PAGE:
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Little Health Impact Found from Engineered Mosquitoes

Aerial view of Saba

Aerial view of Saba (Simon Wong, Wikimedia Commons)

6 July 2017. An assessment by Dutch health authorities concludes mosquitoes genetically engineered to produce offspring that die before adulthood pose few health or environmental risks to humans. The Dutch National Institute for Public Health and the Environment released its report today evaluating a line of genetically engineered mosquitoes produced by Oxitec Ltd., to control local mosquito populations on the Dutch Caribbean island of Saba.

Oxitec, in Oxford, U.K., developed its genetically-engineered Aedes aegypti mosquito to head off outbreaks of diseases spread by pathogens, notably Zika, chikungunya, and dengue viruses, carried by that species of mosquito. The company uses genetic engineering techniques to insert a gene in males of the species that when released into the wild mate with females and produce offspring that die before becoming adults, and thus are prevented from having offspring. As a result the Aedes aegypti mosquito population in the area of the release is markedly reduced or eliminated.

This type of mosquito is proposed for use in Saba, a volcanic Caribbean island of about 5 square miles and Dutch possession for 345 years, home to some 1,800 people. The local council proposes releasing Oxitec’s variety code-named OX513A, a type of Aedes aegypti mosquito with a red fluorescent marker that allows for tracking their presence. The Dutch institute’s investigation used guidelines prepared by European regulators for genetically modified insects, looking into factors such as persistence and invasiveness of the engineered insects, effects of the modified mosquitoes and their disappearance on local food chains, risk of transferring DNA from the engineered varieties to other organisms, and impact on human and animal health.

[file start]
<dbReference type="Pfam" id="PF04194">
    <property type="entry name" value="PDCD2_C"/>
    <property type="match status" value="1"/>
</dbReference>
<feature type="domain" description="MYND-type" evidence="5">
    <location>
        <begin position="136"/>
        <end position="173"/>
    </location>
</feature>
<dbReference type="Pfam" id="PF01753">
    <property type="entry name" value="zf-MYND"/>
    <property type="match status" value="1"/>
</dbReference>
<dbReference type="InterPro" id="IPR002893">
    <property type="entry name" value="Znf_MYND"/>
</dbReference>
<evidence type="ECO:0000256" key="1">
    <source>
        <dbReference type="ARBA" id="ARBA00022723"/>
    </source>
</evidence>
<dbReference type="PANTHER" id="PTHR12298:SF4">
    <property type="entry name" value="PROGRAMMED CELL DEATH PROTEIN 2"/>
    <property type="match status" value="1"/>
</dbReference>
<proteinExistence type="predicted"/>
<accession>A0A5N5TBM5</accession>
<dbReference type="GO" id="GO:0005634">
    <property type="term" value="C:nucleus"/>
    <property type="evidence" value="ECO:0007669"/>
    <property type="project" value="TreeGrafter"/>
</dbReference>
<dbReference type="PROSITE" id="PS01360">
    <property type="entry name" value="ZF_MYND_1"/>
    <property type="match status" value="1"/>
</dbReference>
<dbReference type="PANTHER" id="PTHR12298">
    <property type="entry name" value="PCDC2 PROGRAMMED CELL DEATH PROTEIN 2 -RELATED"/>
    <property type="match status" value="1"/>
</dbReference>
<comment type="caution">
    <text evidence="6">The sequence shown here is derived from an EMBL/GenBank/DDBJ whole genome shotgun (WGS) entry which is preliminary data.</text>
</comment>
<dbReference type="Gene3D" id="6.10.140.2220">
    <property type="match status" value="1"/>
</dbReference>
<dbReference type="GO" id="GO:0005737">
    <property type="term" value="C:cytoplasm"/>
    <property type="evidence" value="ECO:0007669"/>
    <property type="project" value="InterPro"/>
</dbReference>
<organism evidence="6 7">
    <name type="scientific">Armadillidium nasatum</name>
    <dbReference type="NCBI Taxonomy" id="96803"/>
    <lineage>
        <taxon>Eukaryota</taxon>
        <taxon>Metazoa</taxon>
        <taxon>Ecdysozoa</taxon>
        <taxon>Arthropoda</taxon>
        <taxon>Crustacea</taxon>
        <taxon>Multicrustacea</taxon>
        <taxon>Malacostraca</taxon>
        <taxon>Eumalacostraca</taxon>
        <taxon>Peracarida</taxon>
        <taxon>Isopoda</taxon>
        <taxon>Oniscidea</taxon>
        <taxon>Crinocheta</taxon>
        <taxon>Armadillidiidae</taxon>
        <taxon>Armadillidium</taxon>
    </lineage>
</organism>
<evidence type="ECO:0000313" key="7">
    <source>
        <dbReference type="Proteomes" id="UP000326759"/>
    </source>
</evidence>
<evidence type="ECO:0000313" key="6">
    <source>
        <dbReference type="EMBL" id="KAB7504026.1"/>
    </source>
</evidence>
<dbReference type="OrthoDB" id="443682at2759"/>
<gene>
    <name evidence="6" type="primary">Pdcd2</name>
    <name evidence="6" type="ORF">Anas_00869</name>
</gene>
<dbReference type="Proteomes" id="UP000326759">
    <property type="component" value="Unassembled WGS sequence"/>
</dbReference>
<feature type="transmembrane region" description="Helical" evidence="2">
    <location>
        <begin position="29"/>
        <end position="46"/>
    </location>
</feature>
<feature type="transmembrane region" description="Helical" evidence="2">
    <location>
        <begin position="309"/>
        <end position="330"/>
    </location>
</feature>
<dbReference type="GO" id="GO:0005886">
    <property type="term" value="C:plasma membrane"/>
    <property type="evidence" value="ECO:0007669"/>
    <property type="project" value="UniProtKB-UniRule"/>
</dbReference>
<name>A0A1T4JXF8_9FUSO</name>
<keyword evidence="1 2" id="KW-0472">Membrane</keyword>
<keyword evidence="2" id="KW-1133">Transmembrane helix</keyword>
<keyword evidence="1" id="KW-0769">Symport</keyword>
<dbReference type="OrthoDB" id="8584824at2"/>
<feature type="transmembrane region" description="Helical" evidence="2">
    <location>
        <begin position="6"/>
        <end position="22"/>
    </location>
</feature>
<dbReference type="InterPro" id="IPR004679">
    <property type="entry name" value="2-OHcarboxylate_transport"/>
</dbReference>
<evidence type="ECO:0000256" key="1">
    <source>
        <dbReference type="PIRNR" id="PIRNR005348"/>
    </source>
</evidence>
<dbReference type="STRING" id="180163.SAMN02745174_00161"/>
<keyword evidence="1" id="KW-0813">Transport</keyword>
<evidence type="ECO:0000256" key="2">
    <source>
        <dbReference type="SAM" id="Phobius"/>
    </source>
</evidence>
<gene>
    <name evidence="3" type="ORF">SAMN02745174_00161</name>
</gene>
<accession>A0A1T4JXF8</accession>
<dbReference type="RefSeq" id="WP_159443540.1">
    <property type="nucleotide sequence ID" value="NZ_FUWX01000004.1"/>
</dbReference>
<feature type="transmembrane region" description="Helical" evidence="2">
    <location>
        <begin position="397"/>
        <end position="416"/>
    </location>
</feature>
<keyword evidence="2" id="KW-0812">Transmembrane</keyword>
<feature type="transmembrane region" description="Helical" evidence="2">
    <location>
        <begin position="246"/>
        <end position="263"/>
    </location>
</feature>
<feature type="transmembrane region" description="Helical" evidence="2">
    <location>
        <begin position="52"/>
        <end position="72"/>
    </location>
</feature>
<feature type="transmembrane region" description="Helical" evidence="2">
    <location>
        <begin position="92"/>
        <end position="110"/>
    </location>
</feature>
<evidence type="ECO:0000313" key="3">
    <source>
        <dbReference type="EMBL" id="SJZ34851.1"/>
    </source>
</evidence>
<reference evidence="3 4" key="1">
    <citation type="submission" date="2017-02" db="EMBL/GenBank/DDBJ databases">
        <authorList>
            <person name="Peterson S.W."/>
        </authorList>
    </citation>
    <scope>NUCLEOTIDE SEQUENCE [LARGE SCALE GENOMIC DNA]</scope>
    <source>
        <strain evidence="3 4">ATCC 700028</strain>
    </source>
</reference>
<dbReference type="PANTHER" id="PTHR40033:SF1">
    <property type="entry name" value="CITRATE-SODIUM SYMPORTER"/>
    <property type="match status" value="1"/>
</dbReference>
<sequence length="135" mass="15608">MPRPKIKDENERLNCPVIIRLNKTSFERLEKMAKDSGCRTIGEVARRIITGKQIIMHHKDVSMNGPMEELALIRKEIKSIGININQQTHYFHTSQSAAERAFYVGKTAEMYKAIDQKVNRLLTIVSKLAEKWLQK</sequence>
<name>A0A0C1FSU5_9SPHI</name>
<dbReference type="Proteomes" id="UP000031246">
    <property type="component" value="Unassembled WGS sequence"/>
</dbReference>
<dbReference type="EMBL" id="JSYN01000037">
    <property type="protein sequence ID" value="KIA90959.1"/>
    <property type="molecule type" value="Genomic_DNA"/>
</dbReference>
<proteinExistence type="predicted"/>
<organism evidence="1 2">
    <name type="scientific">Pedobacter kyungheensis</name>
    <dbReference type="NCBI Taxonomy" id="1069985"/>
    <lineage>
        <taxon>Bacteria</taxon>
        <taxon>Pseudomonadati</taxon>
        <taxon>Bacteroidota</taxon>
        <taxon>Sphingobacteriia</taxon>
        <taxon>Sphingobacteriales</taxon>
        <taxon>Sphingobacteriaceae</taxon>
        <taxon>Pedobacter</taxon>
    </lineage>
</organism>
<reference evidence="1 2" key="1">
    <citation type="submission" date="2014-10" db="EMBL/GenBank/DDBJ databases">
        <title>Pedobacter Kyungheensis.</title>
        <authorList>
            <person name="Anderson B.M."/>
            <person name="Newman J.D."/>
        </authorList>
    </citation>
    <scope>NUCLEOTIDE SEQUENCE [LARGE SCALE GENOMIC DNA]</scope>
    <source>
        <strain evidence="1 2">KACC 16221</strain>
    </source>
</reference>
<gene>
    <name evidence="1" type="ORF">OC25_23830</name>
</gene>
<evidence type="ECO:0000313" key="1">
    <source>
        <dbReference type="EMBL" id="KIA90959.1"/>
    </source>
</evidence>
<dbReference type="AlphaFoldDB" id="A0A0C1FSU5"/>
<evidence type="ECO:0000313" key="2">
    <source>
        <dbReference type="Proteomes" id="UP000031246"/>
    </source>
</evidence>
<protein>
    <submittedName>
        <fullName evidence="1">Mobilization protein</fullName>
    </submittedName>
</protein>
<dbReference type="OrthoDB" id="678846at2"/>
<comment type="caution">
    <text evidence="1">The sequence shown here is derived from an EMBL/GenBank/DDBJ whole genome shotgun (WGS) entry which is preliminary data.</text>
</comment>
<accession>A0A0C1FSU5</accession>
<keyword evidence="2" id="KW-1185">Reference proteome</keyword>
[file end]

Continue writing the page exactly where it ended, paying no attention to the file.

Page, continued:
The assessors said adverse effects were unlikely from the engineered mosquitoes on human health and the environment. The team looked into previous releases of these mosquitoes in other tropical regions, such as the Cayman Islands and Brazil, where similar risk assessments were performed, and found no unanticipated results or unintended effects. The team also notes the investigation did not assess the potential effectiveness of the modified mosquitoes or socioeconomic impact of their release.

Similar assessments were performed in 2016 by World Health Organization and U.S. Food and Drug Administration. The FDA evaluation, as reported in Science & Enterprise, was conducted in advance of a proposed release of self-limiting engineered mosquitoes in the Florida Keys. A public referendum in the Keys in November 2016 found overall approval of using the engineered mosquitoes, but not in the proposed communities where the modified insects were to be released.

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